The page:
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Governmental Affairs at ESOMAR

The Telephone Consumer Protection Act (TCPA) was passed under the Bush administration in 1991 to restrict telemarketing calls which use automatic telephone dialing systems (also known as autodials), artificial or pre-recorded voice messages (often referred to as robocalls), and unsolicited faxes. Following a 2016 update on the TCPA’s application by the Federal Communications Commission (FCC), participation in a research dialed to a phone was declared to fall within the scope of the TCPA.

The Act was recently brought to light again as the Third Circuit Court of Appeal ruled that a request for a service’s feedback could not be presumed to be advertising or marketing, to the relief of the Market, Social and Opinion Research industry.

A particularity of the Act is that it applies differently to landlines and wireless numbers, the latter being more strictly regulated than the former. Considering that as of June 2015, more than 45% of the adult population of the US could only be reached by cell phone, having a clear understanding of how the TCPA applies to survey-making is crucial in conducting ethical and responsible research.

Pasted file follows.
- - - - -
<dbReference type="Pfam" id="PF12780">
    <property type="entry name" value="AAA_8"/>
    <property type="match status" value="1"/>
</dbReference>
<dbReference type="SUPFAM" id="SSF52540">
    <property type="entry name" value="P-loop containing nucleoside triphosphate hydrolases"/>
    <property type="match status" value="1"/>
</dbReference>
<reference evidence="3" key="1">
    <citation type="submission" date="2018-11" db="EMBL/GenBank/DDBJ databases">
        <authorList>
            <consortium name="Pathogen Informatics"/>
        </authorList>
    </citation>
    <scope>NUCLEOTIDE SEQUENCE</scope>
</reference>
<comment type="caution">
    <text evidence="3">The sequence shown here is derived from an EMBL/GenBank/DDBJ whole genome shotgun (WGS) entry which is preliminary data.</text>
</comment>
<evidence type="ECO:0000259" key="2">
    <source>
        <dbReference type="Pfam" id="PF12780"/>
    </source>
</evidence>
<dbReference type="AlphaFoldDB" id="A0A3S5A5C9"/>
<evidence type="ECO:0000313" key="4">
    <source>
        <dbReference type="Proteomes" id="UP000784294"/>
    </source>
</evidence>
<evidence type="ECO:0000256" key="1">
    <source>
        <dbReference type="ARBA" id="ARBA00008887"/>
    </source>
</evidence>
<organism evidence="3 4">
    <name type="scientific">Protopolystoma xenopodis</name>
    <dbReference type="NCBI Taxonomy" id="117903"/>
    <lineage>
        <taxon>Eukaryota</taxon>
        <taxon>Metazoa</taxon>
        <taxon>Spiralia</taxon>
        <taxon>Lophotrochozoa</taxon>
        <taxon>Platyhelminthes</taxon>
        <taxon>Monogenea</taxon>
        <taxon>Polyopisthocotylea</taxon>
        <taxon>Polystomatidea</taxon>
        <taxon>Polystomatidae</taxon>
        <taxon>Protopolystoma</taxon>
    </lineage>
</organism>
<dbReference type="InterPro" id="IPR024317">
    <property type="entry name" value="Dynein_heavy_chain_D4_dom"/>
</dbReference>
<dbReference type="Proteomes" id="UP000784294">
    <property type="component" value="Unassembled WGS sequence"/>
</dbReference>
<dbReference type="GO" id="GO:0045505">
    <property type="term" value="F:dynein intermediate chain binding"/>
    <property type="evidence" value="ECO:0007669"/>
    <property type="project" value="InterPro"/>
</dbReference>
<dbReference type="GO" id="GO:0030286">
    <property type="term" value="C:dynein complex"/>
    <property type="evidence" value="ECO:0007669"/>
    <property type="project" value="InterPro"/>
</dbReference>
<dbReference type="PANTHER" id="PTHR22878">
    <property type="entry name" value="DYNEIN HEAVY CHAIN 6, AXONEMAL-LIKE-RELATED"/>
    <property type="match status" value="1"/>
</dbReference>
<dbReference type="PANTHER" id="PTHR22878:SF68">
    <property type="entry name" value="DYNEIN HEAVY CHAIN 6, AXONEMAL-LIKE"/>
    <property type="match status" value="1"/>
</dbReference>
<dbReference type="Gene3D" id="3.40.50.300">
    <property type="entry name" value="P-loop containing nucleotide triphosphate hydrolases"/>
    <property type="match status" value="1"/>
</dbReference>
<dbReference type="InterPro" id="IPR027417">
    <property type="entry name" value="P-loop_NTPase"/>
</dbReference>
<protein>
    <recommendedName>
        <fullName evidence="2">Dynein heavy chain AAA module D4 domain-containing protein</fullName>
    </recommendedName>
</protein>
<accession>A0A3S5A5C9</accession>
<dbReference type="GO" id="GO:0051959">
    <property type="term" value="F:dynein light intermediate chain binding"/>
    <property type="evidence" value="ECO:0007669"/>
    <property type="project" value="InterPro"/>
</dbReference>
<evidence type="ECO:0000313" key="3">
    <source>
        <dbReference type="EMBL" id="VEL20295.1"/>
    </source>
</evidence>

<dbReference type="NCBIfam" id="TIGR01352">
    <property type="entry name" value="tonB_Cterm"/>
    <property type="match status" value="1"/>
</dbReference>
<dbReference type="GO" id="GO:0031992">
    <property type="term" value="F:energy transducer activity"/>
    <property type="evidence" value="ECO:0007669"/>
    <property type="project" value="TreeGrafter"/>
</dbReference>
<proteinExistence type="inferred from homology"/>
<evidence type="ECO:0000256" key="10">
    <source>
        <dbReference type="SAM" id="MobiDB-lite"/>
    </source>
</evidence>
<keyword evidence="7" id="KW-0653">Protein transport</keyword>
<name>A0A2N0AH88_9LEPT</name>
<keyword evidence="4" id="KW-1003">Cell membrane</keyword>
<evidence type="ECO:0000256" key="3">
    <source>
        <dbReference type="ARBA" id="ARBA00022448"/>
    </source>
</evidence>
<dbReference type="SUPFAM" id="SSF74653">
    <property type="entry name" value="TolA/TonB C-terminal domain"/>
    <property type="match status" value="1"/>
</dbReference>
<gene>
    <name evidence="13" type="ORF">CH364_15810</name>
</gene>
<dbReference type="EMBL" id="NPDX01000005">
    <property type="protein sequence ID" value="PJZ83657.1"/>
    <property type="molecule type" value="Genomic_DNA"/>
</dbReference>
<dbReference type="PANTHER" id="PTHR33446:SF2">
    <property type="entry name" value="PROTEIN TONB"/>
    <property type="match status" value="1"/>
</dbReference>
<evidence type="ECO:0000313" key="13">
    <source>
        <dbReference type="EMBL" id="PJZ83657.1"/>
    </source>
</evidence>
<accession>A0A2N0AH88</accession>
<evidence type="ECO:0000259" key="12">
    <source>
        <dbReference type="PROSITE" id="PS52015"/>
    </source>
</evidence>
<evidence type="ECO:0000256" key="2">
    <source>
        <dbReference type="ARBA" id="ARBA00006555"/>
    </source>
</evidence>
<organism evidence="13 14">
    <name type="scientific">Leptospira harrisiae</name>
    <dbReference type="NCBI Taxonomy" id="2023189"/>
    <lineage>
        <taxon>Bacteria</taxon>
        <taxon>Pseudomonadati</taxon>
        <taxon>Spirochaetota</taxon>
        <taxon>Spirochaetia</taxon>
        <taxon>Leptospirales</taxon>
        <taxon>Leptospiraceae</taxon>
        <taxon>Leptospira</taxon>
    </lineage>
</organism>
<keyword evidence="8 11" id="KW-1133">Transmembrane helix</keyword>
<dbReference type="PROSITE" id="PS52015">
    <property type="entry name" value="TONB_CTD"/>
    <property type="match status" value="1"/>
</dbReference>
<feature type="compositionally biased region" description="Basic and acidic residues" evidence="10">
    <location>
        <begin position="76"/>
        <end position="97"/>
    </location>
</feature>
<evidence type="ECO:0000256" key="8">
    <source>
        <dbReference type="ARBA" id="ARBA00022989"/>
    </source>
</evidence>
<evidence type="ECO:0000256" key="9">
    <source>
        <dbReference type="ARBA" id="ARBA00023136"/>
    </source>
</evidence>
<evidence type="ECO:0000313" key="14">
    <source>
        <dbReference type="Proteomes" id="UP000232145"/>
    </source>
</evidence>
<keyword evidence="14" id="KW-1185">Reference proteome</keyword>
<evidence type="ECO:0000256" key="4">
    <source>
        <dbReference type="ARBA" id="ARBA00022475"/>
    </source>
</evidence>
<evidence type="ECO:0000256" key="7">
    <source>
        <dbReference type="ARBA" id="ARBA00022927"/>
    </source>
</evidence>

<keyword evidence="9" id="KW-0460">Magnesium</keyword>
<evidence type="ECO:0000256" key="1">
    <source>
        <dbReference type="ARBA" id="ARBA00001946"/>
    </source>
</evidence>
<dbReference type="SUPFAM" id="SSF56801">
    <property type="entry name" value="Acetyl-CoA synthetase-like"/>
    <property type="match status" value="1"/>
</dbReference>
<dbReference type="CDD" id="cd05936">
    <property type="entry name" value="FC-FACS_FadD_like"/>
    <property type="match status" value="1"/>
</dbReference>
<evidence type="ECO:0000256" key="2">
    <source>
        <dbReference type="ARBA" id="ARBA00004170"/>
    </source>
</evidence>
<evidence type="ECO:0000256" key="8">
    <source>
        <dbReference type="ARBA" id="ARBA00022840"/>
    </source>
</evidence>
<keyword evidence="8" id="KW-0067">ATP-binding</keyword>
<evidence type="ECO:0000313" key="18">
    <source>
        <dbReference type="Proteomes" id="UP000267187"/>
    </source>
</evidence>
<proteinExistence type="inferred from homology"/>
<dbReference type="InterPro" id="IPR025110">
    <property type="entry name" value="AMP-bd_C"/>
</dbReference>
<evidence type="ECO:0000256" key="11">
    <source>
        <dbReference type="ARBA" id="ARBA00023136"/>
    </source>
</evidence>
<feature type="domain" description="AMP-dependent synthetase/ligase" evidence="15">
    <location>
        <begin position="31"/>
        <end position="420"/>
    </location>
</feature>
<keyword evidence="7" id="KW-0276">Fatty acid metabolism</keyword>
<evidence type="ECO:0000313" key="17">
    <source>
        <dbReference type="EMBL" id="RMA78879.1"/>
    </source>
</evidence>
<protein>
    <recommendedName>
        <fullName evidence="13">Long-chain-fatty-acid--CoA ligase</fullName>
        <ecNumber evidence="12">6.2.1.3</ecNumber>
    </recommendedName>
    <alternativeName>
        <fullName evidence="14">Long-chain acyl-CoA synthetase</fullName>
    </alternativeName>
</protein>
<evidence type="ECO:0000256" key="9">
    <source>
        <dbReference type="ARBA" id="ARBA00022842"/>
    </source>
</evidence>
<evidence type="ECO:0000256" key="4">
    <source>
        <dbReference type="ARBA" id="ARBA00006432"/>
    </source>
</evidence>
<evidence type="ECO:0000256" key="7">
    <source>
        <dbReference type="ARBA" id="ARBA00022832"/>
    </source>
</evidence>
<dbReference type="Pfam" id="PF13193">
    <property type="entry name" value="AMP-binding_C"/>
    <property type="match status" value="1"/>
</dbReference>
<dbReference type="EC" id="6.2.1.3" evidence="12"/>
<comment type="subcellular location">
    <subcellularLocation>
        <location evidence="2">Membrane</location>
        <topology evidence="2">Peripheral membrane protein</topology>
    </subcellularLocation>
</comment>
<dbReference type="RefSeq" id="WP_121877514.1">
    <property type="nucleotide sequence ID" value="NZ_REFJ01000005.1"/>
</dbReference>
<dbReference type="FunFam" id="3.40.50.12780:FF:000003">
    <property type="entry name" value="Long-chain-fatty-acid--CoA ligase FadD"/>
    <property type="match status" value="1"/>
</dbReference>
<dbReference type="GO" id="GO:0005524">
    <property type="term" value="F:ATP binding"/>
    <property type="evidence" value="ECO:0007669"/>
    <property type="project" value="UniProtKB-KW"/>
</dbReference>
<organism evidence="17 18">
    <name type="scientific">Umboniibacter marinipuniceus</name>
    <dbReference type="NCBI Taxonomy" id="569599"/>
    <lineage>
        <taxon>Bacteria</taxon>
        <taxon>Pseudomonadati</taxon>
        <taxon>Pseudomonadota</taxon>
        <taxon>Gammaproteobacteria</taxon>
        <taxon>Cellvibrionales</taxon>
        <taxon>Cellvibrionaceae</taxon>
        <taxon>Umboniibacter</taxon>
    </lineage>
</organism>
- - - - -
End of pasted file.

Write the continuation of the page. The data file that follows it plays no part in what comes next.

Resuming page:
What’s an automatic telephone dialing system?

Automatic telephone dialing system (ATDS): an equipment that has the capacity to store or produce telephone numbers to be called, using a random or sequential number generator and to dial such numbers. Although they do not fit this definition, according to the FCC this does include predictive dialers (= dialers which can initiate calls from a list of numbers based on technology that “predicts” the likely availability of a call center operator to handle the call if answered). The FCC has broadened the definition of an ATDS to include almost any dialing equipment short of a rotary phone, including most text-dialing platforms and devices.

The three steps to conducting TCPA-complying research:

The TCPA, along with its numerous clarifications provided by the Federal Communication Commission (FCC) may be a bit difficult to navigate at first for someone wanting to inform themselves on how to conduct a telephone-based research.

Some clarification was brought when the FCC specifically rejected “arguments that the TCPA’s protections are limited to telemarketing calls to wireless numbers,” even though that was the original target and purpose of the 1991 law. The FCC’s rules therefore do not exempt or exclude research calls as the TCPA’s restrictions apply to all calls regardless of content and purpose, save for rules regarding the National Do-Not-Call List (see below).

Implications for Market, Social, and Opinion Research

Market, social and opinion research directly is affected by these rules. All autodialed or pre-recorded non-emergency calls to wireless phones are prohibited without prior expressed consent, regardless of the call’s content. Given the rising number of US citizens who only have a mobile phone, this might lead to significant issues of sampling. It is very important to note that these rules apply regardless of the original caller’s country.

Download this guide as a PDF file here.